I use Comodo Personal Firewall Free Edition, without any of their antivirus components, but with their Comodo DNS service. This plus using Firefox or Chrome with appropriate anti-Flash and anti-Script plugins and DoNotTrack Plus or AdBlock Plus, will often prevent downloading and installing viable versions of Fake Antivirus malicious software. Not 100 percent effective, but if MSE is replaced with Avast Free Antivirus, and Malwarebytes Free is used for Full Scans once in awhile, most of the time all is well with my old Windows XP laptop.

    All of these programs and plugins are readily obtainable, free to use, and much of their configuration and updating can be done automatically. Comodo Sandboxing can be invoked on-demand, or it will kick in automatically if anything suspicious tries to get started. Comodo DNS may make it more difficult for malicious software to target your IP Address. If you prefer someone else's DNS Service, OpenDNS is just fine, maybe better than Comodo DNS.

    I don't think Comodo Sandboxing is as good as Sandboxie, but Sandboxie does require some user configuration, which I find to be more of a hassle than I need. That's just my own opinion, based on the fact that my security and browser choices have never led to a Fake Antivirus infection. And I do take risks on the Net, visiting some pretty shady streaming media sites from time to time.

    If your security regimen fails to protect you, I recommend also having a known-clean condition of your Operating System in a System Image Backup Archive. That way if anything you can't remove or don't want to be bothered removing shows up, you can wipe or completely reformat your hard drive, launch the Rescue Media you made from the Backup Software on a CD from outside of Windows, and Restore from a clean Archive to a previous, uninfected condition without reinstalling all your programs and settings. I've had to do this twice since my Windows XP laptop was bought in 2006.

    There are also antivirus programs which can be run from outside of Windows, including Microsoft's Windows Defender Offline. Sometimes these stand-alone applications can catch and disable or remove malicious software which can't be detected or removed with Windows running. Windows Secrets has had at least one column which explained offline antivirus programs.
    Last edited by bobprimak; 2013-07-03 at 02:24.
    -- Bob Primak --

  9. The Following 2 Users Say Thank You to bobprimak For This Useful Post:

    flavet (2013-07-03),lfh003 (2013-07-03)

  10. #9
    2 Star Lounger
    Join Date
    May 2008
    Location
    Jacksonville, Florida, USA
    Posts
    142
    Thanks
    52
    Thanked 0 Times in 0 Posts
    @bobprimak - Thank you for that info. I am sure that readers of this tread will find it to their advantage if adopted.
    Dell Inspiron 15R, 8GB, Win7 Home Premium 64bit SP1
    All help truly appreciated!

  11. #10
    New Lounger
    Join Date
    Mar 2013
    Location
    Atlanta, Ga
    Posts
    15
    Thanks
    5
    Thanked 0 Times in 0 Posts
    Thanks for your suggestions, Bob.
    This all began when my daughter somehow, someway clicked on the wrong link of some website. Her HP laptop got the fake PC Performer 2013 virus as a gift. After using such apps as MSE, AVG, and such, I found an iso of a specific product (free) that worked. I have forgotten the name of this little gem, but it worked. When I was in tech school, got several certificates, the use of a sandbox seemed only for Enterprise situations, now it can be used for home network applications, too. Besides the VMware I mentioned earlier, I would like to build a VPN server when I convert my old XP box to Win7Pro. I have an address (class A) from Bellsouth, which I am sure is shared...I know how that works. After a one-year course on Cisco Routers and Switches, I better know how that works. Thanks again for your reply.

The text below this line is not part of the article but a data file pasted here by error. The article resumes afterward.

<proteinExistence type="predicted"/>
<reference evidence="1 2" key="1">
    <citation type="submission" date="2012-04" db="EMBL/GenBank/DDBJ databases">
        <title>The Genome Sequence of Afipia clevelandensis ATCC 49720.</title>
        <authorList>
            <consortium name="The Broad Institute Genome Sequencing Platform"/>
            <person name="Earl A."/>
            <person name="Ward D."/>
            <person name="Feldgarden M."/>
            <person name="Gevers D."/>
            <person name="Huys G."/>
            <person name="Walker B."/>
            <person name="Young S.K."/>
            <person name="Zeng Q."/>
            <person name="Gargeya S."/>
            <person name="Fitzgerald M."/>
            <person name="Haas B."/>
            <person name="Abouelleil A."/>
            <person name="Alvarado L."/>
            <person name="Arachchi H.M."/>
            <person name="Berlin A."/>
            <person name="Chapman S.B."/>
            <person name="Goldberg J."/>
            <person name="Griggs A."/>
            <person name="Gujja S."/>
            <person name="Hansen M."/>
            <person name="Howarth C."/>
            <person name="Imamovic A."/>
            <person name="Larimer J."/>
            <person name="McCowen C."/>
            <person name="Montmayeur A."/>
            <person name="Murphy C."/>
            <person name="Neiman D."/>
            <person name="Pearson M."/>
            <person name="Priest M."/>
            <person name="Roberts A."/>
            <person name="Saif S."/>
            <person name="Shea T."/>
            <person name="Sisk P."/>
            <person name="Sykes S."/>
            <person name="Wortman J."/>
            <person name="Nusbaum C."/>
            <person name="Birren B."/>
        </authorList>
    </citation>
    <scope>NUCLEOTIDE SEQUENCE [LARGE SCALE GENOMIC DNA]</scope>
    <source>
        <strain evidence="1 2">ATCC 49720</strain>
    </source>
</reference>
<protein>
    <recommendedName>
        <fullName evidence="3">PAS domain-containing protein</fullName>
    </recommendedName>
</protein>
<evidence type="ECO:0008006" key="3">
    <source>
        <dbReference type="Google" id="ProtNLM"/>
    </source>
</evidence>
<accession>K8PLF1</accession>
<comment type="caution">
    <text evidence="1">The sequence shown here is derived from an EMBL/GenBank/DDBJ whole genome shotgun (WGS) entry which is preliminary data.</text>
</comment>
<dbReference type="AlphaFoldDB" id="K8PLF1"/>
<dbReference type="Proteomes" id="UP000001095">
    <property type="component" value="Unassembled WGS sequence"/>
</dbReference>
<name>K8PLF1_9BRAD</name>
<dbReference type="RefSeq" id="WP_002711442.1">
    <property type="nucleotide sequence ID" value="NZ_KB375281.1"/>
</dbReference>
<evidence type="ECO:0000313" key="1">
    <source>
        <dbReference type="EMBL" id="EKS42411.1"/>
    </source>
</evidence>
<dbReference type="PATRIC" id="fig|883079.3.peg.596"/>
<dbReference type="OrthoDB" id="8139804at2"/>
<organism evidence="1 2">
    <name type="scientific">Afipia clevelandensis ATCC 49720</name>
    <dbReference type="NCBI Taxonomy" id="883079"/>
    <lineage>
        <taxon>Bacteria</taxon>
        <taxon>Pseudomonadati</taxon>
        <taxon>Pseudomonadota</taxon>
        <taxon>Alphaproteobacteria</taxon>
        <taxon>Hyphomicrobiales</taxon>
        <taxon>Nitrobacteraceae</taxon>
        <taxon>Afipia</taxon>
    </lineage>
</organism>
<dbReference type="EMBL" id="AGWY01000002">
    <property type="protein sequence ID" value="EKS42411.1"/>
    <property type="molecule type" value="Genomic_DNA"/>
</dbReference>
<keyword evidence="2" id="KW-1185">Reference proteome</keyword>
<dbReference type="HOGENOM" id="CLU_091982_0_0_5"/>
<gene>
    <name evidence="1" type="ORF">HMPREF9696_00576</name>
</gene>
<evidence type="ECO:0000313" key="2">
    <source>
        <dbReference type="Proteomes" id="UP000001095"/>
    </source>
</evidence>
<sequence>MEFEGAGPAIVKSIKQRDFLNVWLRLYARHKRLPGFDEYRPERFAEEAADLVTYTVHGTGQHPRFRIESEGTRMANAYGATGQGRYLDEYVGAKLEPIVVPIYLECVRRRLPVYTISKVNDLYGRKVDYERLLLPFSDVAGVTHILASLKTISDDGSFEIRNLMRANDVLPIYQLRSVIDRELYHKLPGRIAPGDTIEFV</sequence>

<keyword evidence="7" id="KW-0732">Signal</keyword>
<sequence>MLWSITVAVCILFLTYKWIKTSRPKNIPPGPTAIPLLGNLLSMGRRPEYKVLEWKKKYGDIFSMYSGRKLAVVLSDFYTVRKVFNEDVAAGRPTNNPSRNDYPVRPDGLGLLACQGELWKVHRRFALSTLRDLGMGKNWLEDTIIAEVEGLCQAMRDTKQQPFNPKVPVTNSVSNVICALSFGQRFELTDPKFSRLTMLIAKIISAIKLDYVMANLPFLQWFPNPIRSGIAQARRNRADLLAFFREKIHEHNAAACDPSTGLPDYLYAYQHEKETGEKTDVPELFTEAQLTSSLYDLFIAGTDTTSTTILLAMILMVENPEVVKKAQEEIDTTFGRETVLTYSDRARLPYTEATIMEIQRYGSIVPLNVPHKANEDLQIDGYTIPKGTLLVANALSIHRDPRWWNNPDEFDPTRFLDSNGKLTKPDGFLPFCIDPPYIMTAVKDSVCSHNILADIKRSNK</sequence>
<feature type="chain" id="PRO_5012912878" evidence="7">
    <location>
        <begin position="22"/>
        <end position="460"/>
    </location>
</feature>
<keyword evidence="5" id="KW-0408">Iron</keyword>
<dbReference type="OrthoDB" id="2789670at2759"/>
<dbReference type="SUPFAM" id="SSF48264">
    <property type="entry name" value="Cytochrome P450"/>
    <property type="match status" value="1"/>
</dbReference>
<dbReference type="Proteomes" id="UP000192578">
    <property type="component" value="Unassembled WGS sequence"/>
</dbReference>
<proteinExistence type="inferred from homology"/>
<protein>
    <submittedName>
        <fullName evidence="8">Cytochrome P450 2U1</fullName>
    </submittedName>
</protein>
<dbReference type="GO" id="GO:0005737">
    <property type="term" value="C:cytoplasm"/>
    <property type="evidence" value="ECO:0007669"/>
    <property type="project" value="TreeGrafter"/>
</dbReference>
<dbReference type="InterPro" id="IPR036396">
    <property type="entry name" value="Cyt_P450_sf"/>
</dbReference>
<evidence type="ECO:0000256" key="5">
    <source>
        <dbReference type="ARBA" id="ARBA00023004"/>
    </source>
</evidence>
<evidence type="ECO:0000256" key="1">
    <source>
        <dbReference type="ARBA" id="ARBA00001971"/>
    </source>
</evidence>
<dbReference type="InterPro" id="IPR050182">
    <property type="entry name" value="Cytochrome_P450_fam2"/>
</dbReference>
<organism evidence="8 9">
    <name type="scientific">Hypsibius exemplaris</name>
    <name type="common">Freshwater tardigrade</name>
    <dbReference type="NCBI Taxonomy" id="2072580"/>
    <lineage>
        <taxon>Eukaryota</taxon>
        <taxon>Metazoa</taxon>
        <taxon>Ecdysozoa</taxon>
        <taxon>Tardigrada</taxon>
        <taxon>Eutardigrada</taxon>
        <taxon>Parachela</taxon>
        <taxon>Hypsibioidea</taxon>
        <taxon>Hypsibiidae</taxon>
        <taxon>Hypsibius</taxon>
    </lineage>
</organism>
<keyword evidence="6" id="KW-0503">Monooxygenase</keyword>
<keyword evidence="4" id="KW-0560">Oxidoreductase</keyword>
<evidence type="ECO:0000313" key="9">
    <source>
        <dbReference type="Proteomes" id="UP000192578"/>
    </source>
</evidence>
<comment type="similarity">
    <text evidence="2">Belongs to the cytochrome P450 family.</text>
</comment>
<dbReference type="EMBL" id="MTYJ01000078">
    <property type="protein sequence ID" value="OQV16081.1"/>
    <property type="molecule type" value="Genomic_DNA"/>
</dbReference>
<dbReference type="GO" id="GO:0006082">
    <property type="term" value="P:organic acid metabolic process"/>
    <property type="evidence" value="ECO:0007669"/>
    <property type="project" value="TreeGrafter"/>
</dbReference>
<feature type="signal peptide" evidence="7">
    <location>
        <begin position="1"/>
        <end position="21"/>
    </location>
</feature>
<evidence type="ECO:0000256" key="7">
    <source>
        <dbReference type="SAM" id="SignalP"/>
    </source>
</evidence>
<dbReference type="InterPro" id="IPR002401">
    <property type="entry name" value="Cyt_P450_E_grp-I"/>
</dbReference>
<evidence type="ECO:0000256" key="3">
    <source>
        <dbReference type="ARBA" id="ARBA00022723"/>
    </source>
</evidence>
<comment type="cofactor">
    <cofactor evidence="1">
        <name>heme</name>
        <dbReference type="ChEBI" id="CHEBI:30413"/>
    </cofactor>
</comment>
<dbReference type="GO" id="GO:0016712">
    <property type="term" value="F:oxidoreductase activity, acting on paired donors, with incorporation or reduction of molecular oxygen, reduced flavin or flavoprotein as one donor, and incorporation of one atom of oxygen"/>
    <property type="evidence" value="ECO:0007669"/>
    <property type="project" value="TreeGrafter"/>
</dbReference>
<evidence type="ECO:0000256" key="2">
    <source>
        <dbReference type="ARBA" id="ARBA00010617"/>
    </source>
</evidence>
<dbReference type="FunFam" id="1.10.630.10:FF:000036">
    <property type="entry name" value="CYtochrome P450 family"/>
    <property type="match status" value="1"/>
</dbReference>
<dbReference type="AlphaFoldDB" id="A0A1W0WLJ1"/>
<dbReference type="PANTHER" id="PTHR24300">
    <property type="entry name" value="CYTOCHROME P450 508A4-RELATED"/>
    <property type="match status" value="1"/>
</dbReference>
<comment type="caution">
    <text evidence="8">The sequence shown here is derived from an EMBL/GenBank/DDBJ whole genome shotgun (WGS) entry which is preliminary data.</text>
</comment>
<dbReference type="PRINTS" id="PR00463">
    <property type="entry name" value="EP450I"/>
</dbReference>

12. #11
    Lounge VIP bobprimak's Avatar
    Join Date
    Feb 2009
    Location
    Hinsdale, IL, USA
    Posts
    2,482
    Thanks
    176
    Thanked 152 Times in 129 Posts
    Quote Originally Posted by lfh003 View Post
    Thanks for your suggestions, Bob.
    This all began when my daughter somehow, someway clicked on the wrong link of some website. Her HP laptop got the fake PC Performer 2013 virus as a gift. After using such apps as MSE, AVG, and such, I found an iso of a specific product (free) that worked. I have forgotten the name of this little gem, but it worked. When I was in tech school, got several certificates, the use of a sandbox seemed only for Enterprise situations, now it can be used for home network applications, too. Besides the VMware I mentioned earlier, I would like to build a VPN server when I convert my old XP box to Win7Pro. I have an address (class A) from Bellsouth, which I am sure is shared...I know how that works. After a one-year course on Cisco Routers and Switches, I better know how that works. Thanks again for your reply.
    Sounds like you have options I hadn't considered. We all learn from each other around here. When/if you get that VPN set up, maybe post in The Lounge under Networking, and let us know how to do it?

    Virtualization is different from true sandboxing, but that is also a very good option for preventing something like a Fake Antivirus download from corrupting the host OS. Blowing away a VM sure is a lot less scary than rebuilding the primary OS!
    -- Bob Primak --

  13. #12
    New Lounger
    Join Date
    Mar 2013
    Location
    Atlanta, Ga
    Posts
    15
    Thanks
    5
    Thanked 0 Times in 0 Posts
    I recently downloaded VMware Player. I may now have the opportunity to put something like Redhat or another Linux OS in that virtual environment and play around with it. I haven't used Unix in 20 years. My main surfing is techie stuff, history, and astronomy. Thanks for your reply.

Posting Permissions

  • You may not post new threads
  • You may not post replies
  • You may not post attachments
  • You may not edit your posts
  •